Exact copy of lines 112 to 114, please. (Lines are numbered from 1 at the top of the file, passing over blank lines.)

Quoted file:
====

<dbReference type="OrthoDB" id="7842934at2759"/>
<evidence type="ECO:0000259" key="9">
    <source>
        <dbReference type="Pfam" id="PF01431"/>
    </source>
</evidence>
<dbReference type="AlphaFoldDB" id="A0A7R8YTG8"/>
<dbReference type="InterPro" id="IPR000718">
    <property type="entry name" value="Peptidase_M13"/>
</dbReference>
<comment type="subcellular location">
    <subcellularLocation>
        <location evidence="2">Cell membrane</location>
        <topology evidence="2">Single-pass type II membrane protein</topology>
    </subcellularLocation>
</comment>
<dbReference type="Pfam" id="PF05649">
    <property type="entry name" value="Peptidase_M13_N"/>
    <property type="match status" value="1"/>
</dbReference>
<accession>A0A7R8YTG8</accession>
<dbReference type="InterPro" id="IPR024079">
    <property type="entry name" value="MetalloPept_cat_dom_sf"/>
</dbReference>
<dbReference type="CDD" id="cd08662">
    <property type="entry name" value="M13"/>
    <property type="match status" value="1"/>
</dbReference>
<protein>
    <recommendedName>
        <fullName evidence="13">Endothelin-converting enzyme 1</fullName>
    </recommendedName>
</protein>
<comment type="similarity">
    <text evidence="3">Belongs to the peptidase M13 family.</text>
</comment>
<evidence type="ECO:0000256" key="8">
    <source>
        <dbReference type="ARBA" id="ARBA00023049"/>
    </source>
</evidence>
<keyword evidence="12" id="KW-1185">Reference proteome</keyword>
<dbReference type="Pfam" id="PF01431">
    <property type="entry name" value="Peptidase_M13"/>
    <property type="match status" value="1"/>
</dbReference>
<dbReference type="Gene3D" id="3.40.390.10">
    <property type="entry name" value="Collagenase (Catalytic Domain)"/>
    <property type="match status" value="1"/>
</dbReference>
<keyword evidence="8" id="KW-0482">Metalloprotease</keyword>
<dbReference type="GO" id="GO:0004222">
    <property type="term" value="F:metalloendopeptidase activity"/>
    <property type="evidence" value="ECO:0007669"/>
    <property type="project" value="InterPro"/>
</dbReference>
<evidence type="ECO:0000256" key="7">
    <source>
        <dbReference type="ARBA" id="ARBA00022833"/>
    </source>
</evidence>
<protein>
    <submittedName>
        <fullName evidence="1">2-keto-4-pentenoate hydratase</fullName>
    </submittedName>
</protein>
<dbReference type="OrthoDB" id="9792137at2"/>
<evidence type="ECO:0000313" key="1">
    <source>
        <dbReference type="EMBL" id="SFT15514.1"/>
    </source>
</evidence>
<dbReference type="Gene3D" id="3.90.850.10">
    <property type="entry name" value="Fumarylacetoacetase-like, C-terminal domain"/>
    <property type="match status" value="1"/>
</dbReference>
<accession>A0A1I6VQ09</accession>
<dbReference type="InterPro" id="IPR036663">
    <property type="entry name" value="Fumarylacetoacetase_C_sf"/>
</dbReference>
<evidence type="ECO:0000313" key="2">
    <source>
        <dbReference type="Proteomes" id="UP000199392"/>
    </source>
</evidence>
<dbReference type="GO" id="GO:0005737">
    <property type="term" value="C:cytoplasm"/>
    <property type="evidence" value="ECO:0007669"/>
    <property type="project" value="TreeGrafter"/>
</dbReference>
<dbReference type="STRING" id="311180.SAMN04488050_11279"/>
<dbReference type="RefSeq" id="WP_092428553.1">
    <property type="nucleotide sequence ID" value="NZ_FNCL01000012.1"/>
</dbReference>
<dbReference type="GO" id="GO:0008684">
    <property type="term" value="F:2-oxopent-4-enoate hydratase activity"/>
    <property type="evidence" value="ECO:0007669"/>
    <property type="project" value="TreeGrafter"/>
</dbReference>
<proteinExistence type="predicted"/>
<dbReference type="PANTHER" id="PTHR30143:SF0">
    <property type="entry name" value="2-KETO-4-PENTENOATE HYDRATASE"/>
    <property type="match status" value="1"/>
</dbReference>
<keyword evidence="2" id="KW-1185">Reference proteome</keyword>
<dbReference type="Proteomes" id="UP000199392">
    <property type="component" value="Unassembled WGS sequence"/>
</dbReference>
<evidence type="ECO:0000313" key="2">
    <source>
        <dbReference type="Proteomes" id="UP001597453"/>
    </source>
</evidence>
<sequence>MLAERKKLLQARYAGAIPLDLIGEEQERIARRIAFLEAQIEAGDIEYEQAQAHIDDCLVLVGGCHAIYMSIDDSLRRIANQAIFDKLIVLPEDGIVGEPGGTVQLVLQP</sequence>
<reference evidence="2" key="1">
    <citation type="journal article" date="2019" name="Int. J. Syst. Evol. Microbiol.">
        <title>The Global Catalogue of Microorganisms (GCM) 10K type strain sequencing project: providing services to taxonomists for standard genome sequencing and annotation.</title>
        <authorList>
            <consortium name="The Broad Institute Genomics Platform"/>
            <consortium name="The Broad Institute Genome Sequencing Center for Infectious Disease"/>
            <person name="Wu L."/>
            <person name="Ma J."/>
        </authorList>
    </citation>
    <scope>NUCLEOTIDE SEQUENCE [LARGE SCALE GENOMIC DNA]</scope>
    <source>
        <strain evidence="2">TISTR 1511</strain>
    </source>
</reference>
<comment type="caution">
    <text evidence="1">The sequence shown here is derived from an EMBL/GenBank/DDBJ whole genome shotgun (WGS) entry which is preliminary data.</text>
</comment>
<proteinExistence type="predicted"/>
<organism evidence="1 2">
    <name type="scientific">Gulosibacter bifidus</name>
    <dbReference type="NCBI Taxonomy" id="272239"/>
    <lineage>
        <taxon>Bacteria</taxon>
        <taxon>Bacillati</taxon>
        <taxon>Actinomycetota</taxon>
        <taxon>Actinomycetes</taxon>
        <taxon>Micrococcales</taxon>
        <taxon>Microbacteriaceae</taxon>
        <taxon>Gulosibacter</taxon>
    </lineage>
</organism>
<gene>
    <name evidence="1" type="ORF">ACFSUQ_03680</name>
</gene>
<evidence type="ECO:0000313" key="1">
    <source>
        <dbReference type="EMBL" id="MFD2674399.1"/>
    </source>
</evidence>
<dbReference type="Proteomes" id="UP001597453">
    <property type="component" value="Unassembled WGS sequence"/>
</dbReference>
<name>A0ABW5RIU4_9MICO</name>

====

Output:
    </source>
</evidence>
<sequence>MLAERKKLLQARYAGAIPLDLIGEEQERIARRIAFLEAQIEAGDIEYEQAQAHIDDCLVLVGGCHAIYMSIDDSLRRIANQAIFDKLIVLPEDGIVGEPGGTVQLVLQP</sequence>